ROCHESTER, Mich. (WXYZ) — When Coronavirus first hit last year, we saw whole families suffering from the deadly effects of this unknown killer.
One Sunday dinner in March of 2020 infected 7 members of a single New Jersey family killing four within a week.
Doctors know so much more now, yet one mystery remains tonight.
Two Michigan women, identical twins, are making national headlines. Both had their bodies ravaged by COVID-19 but their outcomes were drastically different and doctors went searching for the reason why.
Hair color may be the only way people tell Kelly and Kimberly Standard apart. These 36-year-old identical twins are inseparable and have been since they were babies. They live, play, and eat together. They only go their separate ways for work.
“I work two jobs so I have to be out,” said Kelly.
Kelly works in childcare and retail. Early on, there was no mask or social distancing required for her jobs.
Kimberly works for Quicken Loans, they sent their employees home to work last February.
By March COVID symptoms hit them both with a vengeance. Coughing and shortness of breath. Kelly who has high blood pressure and diabetes thought it was due to her asthma.
“I was tired, a little dizzy,” said Kelly.
Kimberly who had no pre-existing health conditions had the same symptoms.
“So we decided to just go to the hospital to get checked,” said Kimberly.
They both had a fever higher than 102 and their oxygen levels were so low.
Both were admitted. Tylenol for fever and Hydroxychloroquine, antibiotics, and IV fluids. Kelly with all of her pre-existing conditions got better in a week.
Kimberly rushed to intensive care and put on a ventilator. Then came word she had to be life-flighted from Ascension Providence Rochester Hospital to the University of Michigan in Ann Arbor.
“Oh my God what's going on,” said Kelly when her sister’s symptoms got worse.
Kelly pleaded just to say goodbye.
“I rubbed her hand she felt very stiff like I thought I was going to lose her,” said Kelly. “It was very frightening.”
Kelly doesn't remember much but knows she came close to dying.
“I flatlined,” said Kimberly.
“Oh my God yes, she flatlined when she was in the air,” said Kelly.
Kimberly says she had to be resuscitated and upon landing rushed to ICU in a coma.
They had to give me anxiety pills cause we've never been this far apart and I was scared,” said Kelly.
“Did the doctors give you a sense of why COVID affected you two so differently?” asked Carolyn Clifford.
“They don't know,” said Kimberly.
Dr. Mishita Goel of Ascension Providence Rochester Hospital who helped treat the identical twins along with a health team wanted to research why they would have such drastically different reactions to COVID-19. Dr. Goel helped publish this case study.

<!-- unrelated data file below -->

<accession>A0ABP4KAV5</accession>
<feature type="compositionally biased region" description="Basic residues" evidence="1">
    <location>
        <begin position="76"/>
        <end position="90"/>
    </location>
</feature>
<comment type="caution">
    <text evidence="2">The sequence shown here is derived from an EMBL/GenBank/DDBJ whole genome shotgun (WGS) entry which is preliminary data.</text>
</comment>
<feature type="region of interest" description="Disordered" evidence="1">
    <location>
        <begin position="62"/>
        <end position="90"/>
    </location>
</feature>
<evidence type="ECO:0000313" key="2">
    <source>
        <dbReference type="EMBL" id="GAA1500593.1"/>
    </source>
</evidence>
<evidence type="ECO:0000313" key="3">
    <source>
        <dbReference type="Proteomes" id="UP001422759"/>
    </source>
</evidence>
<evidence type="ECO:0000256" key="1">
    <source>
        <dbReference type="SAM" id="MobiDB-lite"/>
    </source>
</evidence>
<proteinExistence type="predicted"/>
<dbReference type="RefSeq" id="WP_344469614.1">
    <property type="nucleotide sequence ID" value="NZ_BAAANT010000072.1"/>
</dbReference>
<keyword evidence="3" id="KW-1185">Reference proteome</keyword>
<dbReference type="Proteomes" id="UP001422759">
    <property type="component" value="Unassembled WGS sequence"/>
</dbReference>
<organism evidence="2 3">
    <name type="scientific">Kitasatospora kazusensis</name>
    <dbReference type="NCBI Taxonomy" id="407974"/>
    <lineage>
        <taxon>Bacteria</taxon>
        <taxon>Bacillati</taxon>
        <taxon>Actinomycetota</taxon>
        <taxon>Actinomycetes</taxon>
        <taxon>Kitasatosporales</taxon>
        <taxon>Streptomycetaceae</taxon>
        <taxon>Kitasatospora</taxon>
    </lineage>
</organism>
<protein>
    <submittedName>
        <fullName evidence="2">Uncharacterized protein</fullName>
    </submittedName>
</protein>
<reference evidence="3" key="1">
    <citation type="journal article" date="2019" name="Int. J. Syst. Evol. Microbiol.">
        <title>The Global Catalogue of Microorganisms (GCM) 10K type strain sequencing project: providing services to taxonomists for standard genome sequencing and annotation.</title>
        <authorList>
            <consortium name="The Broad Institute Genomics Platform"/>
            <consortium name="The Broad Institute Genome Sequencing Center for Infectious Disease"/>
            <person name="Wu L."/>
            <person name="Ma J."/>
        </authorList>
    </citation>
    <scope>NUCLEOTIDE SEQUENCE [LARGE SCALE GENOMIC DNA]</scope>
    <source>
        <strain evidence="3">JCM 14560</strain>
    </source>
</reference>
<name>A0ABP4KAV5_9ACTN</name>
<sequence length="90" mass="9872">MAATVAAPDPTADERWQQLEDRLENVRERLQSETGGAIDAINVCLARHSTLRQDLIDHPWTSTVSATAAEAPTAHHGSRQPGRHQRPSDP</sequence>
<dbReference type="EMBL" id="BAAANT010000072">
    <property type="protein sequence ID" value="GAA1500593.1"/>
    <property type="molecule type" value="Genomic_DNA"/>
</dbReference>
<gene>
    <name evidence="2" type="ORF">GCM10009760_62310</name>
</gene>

“They studied their blood and aside from Kimberly having fewer white blood cells saw little difference,” said Dr. Goel.
“If anyone gets infection it's honestly up to fate like they can completely recover or you know they can have worse outcome requiring incubation,” added Dr. Goel.
Dr. Goel says their treatment was the same. They both had low-grade fevers and had the same chest x-ray.
“That's when I realized prevention is better than cure,” added Dr. Goel.
After a month in the hospital, Kimberly finally returned home unable to walk with weakened lungs, kidneys, and a lingering cough.
It’s now a year later.
What do you tell people about what you've gone through?” asked Clifford.
“I tell them this is real and that it needs to be taken seriously,” said Kimberly.
Today they exercise more, eat healthier, and have a message for all who care to listen.
“Be smart and do what you can to stay alive and keep the people around you alive,” said Kimberly.
These twins now vaccinated were featured on the cover of the New York Times and other national outlets like Newsy.
“I just think it's important to share our story, we want people to know how it feels to almost lose someone,” said Kimberly.
“If we do what we're supposed to do we can fight this and win,” said Kimberly.
Kelly and Kimberly both see their doctor every month and continue to share their lessons by posting on Facebook hoping people will learn from their emotional journey and get vaccinated and stay safe.